Aurora College has officially been approved by the Government of the Northwest Territories to begin the process of becoming a polytechnic university. Aurora must first undertake a quality assurance process with Campus Alberta Quality Council to ensure that its programs meet the appropriate standards and that students are offered the supports they need to be successful. Aurora will need to demonstrate that it has the appropriate governance structure, that there are policies in place regarding academic faculty and instructional staff, and that its physical spaces will support its proposed programs. “This is an important initiative and I look forward to continuing to support its progression,” said NWT Minister of Education, Culture and Employment RJ Simpson.
Sault College and Vancouver Island University have partnered on a new pathway for culinary students. Under the agreement, eligible graduates from Sault’s Culinary Management diploma program will be able to continue their studies at VIU and complete a Bachelor of Hospitality Management degree in two or three years. Students will also have the opportunity to study abroad, learn at an international field school, complete a minor, and/or participate in co-op opportunities during their studies.
In a new research paper from Statistics Canada, Klarka Zeman examines how young graduates move from high school through postsecondary education and into the labour market. In the first step”graduating from high school into postsecondary studies”Zeman notes that about 89% of youth complete their studies within five years of starting grade 10 and about half go on to college (13%), university (33%), or an apprenticeship (3%). Once in postsecondary education, persistence varies between program types with about 57% of students in two-year career, technical, and professional training diplomas graduating after four years and 74% of four-year bachelor’s degree students graduating after six years. Upon graduation, Zeman notes that students tend to experience lower unemployment rates with more years of education, and in times of economic shock, university graduates experience a lower unemployment rise than those who graduated from colleges or the trades.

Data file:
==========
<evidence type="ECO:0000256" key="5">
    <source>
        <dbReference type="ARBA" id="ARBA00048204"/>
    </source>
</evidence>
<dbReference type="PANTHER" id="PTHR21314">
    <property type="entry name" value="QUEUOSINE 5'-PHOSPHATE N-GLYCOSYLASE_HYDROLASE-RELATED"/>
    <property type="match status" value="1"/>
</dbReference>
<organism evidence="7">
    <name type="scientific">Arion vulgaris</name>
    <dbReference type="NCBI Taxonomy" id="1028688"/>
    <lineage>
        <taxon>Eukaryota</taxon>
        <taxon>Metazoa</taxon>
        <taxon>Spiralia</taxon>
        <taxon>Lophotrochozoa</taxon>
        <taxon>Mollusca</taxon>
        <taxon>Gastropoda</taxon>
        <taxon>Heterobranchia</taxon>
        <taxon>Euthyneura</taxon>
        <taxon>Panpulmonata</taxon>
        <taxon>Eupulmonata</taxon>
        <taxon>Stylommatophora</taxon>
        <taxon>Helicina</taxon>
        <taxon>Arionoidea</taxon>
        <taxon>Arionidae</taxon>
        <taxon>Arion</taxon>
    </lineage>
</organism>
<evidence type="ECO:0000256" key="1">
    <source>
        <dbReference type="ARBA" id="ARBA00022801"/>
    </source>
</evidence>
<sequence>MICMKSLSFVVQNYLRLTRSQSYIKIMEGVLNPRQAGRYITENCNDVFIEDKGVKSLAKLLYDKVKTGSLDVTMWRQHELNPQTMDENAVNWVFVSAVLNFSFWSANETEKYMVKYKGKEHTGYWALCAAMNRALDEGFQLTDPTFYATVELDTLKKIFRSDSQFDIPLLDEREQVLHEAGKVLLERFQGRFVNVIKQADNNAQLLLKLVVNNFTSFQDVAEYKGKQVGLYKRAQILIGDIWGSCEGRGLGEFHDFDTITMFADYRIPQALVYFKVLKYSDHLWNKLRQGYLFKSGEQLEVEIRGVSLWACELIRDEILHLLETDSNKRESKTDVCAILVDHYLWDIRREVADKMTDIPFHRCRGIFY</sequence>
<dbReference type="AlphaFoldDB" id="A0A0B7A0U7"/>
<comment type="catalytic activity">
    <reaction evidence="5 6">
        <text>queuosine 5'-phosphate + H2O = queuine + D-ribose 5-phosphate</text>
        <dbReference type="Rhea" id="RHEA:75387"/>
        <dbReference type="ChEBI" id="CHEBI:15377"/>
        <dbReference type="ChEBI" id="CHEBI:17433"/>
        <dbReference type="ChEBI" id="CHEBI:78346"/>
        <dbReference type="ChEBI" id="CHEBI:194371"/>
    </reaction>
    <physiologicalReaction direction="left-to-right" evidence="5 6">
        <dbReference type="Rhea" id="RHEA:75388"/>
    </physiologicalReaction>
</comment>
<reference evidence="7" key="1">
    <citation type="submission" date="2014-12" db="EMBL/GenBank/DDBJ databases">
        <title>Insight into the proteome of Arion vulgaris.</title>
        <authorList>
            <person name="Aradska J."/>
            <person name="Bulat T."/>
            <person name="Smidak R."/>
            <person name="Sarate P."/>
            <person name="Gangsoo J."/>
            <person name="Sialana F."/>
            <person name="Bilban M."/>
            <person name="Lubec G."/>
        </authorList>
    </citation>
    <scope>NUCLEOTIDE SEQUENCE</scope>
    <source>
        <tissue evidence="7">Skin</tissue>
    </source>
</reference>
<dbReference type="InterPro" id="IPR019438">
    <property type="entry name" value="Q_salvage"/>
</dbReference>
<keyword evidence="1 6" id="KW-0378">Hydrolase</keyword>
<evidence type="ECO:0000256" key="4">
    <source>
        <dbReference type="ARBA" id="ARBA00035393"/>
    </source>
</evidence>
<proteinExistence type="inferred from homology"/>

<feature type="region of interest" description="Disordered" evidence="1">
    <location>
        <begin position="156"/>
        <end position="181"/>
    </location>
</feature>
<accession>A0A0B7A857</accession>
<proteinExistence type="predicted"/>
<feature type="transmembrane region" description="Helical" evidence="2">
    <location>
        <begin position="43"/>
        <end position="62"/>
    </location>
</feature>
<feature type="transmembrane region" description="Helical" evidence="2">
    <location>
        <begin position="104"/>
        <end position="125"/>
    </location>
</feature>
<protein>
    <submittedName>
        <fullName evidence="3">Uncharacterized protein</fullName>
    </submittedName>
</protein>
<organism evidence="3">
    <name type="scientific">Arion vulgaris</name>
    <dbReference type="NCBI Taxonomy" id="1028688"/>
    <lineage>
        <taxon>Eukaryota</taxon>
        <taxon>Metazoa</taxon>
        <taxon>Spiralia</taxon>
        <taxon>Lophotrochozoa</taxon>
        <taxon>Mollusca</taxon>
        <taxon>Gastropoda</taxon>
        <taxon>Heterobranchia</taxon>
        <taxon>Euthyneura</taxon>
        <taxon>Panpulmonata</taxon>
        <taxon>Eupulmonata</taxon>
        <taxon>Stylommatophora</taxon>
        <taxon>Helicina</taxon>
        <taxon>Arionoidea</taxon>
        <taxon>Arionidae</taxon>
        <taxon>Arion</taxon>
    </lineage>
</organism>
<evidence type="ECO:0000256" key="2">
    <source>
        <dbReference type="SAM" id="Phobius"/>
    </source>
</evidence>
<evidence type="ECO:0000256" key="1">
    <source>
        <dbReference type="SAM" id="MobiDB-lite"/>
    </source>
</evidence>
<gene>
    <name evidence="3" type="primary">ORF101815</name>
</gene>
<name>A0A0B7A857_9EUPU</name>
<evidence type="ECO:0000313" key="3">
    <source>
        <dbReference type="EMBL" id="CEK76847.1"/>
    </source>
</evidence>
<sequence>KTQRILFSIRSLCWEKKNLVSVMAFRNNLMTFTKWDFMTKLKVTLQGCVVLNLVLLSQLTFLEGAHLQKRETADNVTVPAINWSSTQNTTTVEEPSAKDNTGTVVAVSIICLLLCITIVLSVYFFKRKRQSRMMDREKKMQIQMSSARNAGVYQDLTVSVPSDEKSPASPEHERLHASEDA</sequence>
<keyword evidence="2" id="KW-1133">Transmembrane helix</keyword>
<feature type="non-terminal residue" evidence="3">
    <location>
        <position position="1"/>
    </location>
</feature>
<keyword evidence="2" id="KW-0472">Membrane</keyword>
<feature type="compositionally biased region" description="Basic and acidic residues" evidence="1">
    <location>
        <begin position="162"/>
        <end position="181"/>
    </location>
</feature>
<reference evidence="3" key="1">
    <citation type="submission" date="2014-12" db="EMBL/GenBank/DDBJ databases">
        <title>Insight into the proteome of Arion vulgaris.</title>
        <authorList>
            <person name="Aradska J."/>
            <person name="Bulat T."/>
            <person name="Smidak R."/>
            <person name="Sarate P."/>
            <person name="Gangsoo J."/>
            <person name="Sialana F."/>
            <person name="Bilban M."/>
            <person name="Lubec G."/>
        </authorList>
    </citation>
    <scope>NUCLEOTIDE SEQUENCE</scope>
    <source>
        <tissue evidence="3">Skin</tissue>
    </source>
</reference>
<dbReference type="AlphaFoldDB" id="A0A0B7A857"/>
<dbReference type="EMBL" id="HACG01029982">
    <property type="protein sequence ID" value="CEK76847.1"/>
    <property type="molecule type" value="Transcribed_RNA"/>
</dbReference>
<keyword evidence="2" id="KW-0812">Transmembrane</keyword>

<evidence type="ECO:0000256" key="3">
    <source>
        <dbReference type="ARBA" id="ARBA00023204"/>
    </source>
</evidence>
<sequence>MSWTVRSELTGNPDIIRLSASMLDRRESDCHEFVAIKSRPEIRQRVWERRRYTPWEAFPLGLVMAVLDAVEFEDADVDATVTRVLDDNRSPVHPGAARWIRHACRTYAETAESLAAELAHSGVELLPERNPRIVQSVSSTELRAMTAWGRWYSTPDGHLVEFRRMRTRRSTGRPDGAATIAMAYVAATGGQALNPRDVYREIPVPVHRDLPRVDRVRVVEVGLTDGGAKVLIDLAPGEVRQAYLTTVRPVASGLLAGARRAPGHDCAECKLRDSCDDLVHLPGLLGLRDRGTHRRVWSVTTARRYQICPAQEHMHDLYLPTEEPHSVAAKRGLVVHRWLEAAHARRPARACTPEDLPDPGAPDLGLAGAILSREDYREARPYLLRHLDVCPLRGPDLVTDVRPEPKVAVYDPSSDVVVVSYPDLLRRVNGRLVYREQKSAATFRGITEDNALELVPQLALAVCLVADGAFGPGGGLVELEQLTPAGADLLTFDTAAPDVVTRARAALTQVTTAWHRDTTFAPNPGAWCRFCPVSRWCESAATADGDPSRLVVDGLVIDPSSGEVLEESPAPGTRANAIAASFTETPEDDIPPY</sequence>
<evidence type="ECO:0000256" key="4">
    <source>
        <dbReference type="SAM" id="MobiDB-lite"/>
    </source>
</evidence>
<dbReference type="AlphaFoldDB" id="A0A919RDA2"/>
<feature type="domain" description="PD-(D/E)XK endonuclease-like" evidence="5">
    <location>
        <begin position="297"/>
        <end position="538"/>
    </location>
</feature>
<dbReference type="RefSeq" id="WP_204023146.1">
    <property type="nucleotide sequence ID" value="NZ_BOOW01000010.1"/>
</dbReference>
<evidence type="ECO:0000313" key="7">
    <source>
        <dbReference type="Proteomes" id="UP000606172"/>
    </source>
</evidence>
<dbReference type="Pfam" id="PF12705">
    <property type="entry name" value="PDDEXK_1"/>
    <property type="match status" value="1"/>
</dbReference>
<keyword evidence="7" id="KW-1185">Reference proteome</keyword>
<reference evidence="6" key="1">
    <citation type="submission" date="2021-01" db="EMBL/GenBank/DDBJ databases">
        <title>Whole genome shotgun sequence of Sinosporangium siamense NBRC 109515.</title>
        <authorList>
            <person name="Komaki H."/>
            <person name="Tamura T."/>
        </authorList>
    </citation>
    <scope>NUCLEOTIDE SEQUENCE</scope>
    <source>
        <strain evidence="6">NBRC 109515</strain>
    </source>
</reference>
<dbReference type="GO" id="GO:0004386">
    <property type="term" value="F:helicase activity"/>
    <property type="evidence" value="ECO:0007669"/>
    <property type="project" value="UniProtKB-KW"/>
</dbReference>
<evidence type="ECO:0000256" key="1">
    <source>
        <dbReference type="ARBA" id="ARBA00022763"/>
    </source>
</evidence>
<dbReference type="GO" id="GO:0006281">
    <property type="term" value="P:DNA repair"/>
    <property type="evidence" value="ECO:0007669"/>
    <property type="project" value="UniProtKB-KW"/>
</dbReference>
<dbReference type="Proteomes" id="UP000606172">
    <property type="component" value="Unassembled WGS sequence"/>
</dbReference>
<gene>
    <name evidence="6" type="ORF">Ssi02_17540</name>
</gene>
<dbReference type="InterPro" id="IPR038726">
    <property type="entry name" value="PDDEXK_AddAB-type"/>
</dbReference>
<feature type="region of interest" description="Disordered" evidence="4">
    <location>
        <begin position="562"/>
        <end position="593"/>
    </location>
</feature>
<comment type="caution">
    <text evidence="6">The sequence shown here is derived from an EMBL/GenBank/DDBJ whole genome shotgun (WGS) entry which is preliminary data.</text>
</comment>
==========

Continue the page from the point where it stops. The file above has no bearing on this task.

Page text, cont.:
Durham College’s Barrett Centre for Innovation in Sustainable Urban Agriculture and the Town of Ajax have launched the Food Literacy Innovation Zone. This initiative addresses supply chain and food security challenges by educating community members about nutrition and how they can incorporate local food into their lives. The Zone will be located at the Barrett Centre Ajax Urban Farm and will showcase three garden models that community members could use to grow food at their homes: A pollinator garden, a home garden, and a balcony garden. The partners will also launch the Barrett Centre Community Portal this fall to share food literacy resources and materials.
Assiniboine Community College has announced that it will be offering its rural rotating Practical Nursing site in Beausejour, Manitoba starting in 2025. The program will provide a way for those who are interested in pursuing a nursing career to access training without leaving their community. “Our rural rotating training sites are integral to our work to address the growing needs in healthcare,” said ACC President Mark Frison. “These sites also help keep learners in these communities to close the labour gaps all across the province.”